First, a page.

The Bill therefore proposes removing the requirement that the 'collector' (i.e. administrator) of the Fund is a also contributor to the Fund. The aim being to widen the pool of persons eligible to be a collector

    In addition, the Bill proposes amending the definition of 'actuary' in the legislation to reflect the merger of the Faculty of Actuaries in Scotland and the Institute of Actuaries in 2011.

    Read more about the Bill here.

    MSPs vote to unanimously back the Bill.

  3. Minister welcomes appetitie for debate on tackling inequalities

    Equalities Secretary Angela Constance
    Image caption: Equalities Secretary Angela Constance

    Equalities Secretary Angela Constance says it is "welcome and grateful that there is an appetite for continued debate".

    Ms Constance praises Labour MSP Anas Sarwar's contribution as "excellent".

    She says: "The facts of the matter are very harsh.

    "Ethnic minorities are twice as likely to be unemployed."

    The minister adds: "We know ethnic minority women are hit hardest by austerity."

    Labour MSP Kezia Dugdale raised the issue of Sikh women, and says they are one of the most marginalised people in Scotland.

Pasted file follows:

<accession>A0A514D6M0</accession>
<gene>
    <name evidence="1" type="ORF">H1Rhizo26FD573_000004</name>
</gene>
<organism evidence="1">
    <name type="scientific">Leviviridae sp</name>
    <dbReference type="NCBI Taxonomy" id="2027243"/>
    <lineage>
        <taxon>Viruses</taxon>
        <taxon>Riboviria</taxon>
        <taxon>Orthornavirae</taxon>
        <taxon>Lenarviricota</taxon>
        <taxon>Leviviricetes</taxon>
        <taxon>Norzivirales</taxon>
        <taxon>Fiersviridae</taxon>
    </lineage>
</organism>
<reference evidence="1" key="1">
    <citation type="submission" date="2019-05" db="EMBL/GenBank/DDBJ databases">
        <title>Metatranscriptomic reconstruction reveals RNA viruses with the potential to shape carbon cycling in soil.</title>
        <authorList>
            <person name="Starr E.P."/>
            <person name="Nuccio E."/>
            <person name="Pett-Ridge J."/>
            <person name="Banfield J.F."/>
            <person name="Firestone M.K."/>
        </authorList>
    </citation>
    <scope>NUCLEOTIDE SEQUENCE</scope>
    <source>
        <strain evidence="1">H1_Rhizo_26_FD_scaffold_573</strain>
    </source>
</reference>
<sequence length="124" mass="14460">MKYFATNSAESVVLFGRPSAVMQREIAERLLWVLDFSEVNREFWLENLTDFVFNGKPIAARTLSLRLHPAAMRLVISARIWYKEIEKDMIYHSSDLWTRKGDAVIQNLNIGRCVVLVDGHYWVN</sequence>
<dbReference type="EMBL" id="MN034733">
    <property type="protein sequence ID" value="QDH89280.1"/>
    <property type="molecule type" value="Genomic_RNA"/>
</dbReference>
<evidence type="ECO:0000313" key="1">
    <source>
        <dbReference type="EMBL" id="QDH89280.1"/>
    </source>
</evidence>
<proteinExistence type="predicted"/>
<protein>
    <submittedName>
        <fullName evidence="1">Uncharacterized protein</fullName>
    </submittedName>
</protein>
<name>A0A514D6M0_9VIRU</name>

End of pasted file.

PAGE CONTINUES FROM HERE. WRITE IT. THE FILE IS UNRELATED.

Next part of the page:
Ms Dugdale asks if the minister will meet with Sikh Sanjog.

    Ms Constance says she will try to engage with Sikh organisations.

    On indigenous groups, she says Scotland has not done enough to help and says "If you're going to change something, you have to own it, you have to address it."

  4. Tory MSP says resources should be prioritsed to tackle inequalitiies

    Tory MSP Jamie Greene
    Image caption: Tory MSP Jamie Greene

    Tory MSP Jamie Greene says to the people to whom this debate really matters this is more important than the budget.

    Mr Greene says resources should be prioritsed to tackle inequalitiies.

    The Tory MSP says: "Are we blinded by talking about how open we think we are?"

  5. Background: Prejudice of all types 'falling across Scotland'

    Rainbow flag

    In September 2016 we reported prejudice based on age, disability, sexual orientation, gender, ethnicity or religion was falling, a study for the Scottish government has suggested.

    The report said 70% of Scots believed everything possible should be done to rid Scotland of prejudice of all kinds.